Seven Massachusetts Legislators Ask Gaming Commission for Financial Report on a Brockton Casino License
Seven Massachusetts lawmakers have asked the commonwealth’s Gaming Commission to delay licensing for a proposed casino in Brockton. If Massachusetts approves such a casino, then the Mashpee Wampanoag tribe would be exempt from paying state taxes on its own $1 billion casino which is under development at the moment.
The Wampanoag tribe’s casino, which is expected to be named the Mashpee Wampanoag Tribe’s First Light Resort & Casino, will be located on reservation land near Taunton.
The seven legislators who signed the letter are Paul Heroux (D-Taunton), Shawn Dooley (R-Norfolk), F. Jay Barrows (R-Mansfield), Steven Howitt (R-Bristol), Elizabeth Poirier (R-Bristol), Jeffrey Roy (D-Norfolk), and Richard Ross (R-Norfolk). The group of legislators asked the Massachusetts Gaming Commission to ask for the Revenue Division to conduct a study on the economic impact of forging ahead with the Brockton casino and foregoing the Wampanoag taxes.
Lawmakers Ask for Financial Evidence
In it letter to the commission, the lawmakers asked for evidence which “conclusively demonstrates that a tax-free casino in Taunton does not negatively affect total commonwealth tax collections.”
The signees said they are concerned that the First Light Resort will have a competitive advantage if it does not have to pay taxes. Not only do they believe the advantage will hurt the revenues of a Brockton casino, but it also will hurt the Plainridge Park Casino, a racetrack and slots parlor.
The seven signees’ call for conclusive evidence is likely a reference to two separate reports which came to two diametrically opposed opinions on the decision ahead for the Gaming Commission.
Dueling Financial Reports
Mass Gaming & Entertainment, which hopes to secure the Brockton license, claims it has a report which says the competing Brockton and Taunton casinos would bring in more revenue for the state. Neil Bluhm, who owns Rush Street Gaming (Mass Gaming’s parent company), hired the Innovation Group to study the question. Innovation Group found in favor of the dual casinos.
For its part, the Wampanoag tribe commissioned a report by the respected Spectrum Gaming, which said the state would lose $28 million in revenue every year if it went through with its plan to build a Brockton casino.
Mashpee Wampanoag Tribe’s Gaming Compact
In a gaming compact with the state, the Wampanoag tribe agreed to pay the state of Massachusetts 17% taxes on their gaming revenues. That decision came with one major stipulation: they tribe would pay the seventeen percent only if it owned the only casino in Southeastern Massachusetts, known as Region C. The Native American tribe received approval to build a casino from the U.S. Ministry of the Interior, so it does not need the state’s approval to build its casino.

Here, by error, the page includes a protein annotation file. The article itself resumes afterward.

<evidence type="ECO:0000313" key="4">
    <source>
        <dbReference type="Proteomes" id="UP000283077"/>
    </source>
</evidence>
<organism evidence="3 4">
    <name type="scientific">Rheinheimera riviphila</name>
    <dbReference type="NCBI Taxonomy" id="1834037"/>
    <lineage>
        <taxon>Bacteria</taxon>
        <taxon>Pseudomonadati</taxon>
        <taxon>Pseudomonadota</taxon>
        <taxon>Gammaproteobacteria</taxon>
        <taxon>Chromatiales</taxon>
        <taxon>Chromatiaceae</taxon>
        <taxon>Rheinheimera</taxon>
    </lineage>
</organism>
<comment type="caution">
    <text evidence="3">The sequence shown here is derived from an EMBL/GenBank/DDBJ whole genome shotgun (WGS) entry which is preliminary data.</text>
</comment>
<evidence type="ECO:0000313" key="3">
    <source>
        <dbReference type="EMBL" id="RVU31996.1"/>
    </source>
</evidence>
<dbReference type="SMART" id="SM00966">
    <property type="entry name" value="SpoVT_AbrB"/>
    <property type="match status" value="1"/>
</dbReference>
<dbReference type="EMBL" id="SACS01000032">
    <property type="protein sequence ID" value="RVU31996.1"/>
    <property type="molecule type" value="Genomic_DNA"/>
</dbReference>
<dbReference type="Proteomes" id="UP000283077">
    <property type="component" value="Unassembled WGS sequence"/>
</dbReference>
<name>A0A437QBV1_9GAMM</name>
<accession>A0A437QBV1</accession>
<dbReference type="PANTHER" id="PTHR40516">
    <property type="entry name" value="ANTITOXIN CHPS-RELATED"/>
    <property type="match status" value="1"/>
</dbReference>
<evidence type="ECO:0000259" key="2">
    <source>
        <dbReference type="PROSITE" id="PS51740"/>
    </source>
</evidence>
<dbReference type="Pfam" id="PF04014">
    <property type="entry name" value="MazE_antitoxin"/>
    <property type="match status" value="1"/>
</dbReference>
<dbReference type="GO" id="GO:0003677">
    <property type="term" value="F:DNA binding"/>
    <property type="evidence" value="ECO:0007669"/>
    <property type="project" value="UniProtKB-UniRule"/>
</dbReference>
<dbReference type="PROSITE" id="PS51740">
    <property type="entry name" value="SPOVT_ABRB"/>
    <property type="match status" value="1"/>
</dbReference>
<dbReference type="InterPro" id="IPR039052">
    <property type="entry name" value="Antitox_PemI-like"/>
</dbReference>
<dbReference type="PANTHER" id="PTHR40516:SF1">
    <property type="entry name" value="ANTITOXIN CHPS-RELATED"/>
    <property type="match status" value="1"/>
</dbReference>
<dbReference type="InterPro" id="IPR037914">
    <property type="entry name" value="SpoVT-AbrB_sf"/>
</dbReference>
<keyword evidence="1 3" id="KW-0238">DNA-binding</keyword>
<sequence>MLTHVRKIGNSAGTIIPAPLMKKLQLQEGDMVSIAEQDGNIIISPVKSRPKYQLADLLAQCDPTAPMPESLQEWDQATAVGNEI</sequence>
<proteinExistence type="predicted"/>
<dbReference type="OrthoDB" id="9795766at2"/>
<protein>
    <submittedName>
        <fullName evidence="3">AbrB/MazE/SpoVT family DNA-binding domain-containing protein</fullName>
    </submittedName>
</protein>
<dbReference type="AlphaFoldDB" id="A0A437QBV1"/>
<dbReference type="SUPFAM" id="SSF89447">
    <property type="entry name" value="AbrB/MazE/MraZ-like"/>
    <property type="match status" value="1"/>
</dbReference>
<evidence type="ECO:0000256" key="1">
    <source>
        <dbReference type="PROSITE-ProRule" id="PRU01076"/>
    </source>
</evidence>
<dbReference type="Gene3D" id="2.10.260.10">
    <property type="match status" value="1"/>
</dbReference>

The Brockton casino is the third casino which was approved by a statewide vote in 2011, when the Massachusetts state treasury was reeling from the impact of the Global Recession. During that crisis, the Massachusetts Gaming Commission was given the right to license up to 3 non-tribal casinos.
MGM Springfield and Wynn Boston Harbor
The first two of those casinos already have been licensed by the commission. One is the Wynn Boston Harbor, which is set to be built in the city of Everett, one of the suburbs of Boston. The second casino is the MGM Springfield, which will be built in Western Massachusetts. In the planning stages, that left Southeastern Massachusetts as the third region to be considered.
The Massachusetts Gaming Commission plans to hold a hearing next Tuesday to determine whether to approve a license for Brockton. The applicant is Mass Gaming & Entertainment, which plans on developing a $677 million casinoa and hotel in Brockton, Massachusetts. The casino be less than 25 miles away from Taunton, and thus a direct competitor for gambling dollars.
Statements from Both Sides
The idea of building a casino adjacent to a billion-dollar competitor sounds like a disaster to the seven legislators. The their letter read, “The prospect of a tax-free casino operating within the commonwealth was not a rationale for either the Legislature’s decision to expand gaming, nor, we are sure, for the more than 1.2 million Massachusetts voters who supported our decision via referendum at the last election.”
Mass Gaming & Entertainment spokesman Joe Baerlein issued his own statement on the upcoming decision. Baerlein said, “It is our understanding that the Massachusetts Gaming Commission also has conducted its own financial analysis and hired another highly respected firm to peer review the Innovation Group’s projections, already satisfying the request for independent analysis.“